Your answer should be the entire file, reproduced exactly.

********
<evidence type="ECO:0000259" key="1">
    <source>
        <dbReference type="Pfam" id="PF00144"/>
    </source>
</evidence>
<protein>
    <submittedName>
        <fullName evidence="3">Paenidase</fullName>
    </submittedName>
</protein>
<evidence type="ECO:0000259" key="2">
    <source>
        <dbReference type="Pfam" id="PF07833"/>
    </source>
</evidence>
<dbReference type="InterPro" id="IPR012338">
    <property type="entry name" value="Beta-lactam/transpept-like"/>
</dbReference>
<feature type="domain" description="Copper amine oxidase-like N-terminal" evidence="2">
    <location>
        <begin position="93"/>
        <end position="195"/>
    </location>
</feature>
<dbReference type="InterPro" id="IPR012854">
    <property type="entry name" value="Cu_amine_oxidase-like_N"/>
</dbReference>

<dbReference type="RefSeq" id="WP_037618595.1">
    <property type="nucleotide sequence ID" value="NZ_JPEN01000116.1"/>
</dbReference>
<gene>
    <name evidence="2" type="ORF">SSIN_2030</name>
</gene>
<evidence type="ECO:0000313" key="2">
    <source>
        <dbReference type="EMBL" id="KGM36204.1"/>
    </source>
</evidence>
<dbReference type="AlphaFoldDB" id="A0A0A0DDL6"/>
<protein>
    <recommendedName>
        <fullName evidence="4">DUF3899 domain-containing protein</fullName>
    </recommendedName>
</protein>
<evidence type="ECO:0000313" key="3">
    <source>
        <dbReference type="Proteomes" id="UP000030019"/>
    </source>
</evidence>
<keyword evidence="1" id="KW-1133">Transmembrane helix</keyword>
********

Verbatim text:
<evidence type="ECO:0000259" key="1">
    <source>
        <dbReference type="Pfam" id="PF00144"/>
    </source>
</evidence>
<protein>
    <submittedName>
        <fullName evidence="3">Paenidase</fullName>
    </submittedName>
</protein>
<evidence type="ECO:0000259" key="2">
    <source>
        <dbReference type="Pfam" id="PF07833"/>
    </source>
</evidence>
<dbReference type="InterPro" id="IPR012338">
    <property type="entry name" value="Beta-lactam/transpept-like"/>
</dbReference>
<feature type="domain" description="Copper amine oxidase-like N-terminal" evidence="2">
    <location>
        <begin position="93"/>
        <end position="195"/>
    </location>
</feature>
<dbReference type="InterPro" id="IPR012854">
    <property type="entry name" value="Cu_amine_oxidase-like_N"/>
</dbReference>

<dbReference type="RefSeq" id="WP_037618595.1">
    <property type="nucleotide sequence ID" value="NZ_JPEN01000116.1"/>
</dbReference>
<gene>
    <name evidence="2" type="ORF">SSIN_2030</name>
</gene>
<evidence type="ECO:0000313" key="2">
    <source>
        <dbReference type="EMBL" id="KGM36204.1"/>
    </source>
</evidence>
<dbReference type="AlphaFoldDB" id="A0A0A0DDL6"/>
<protein>
    <recommendedName>
        <fullName evidence="4">DUF3899 domain-containing protein</fullName>
    </recommendedName>
</protein>
<evidence type="ECO:0000313" key="3">
    <source>
        <dbReference type="Proteomes" id="UP000030019"/>
    </source>
</evidence>
<keyword evidence="1" id="KW-1133">Transmembrane helix</keyword>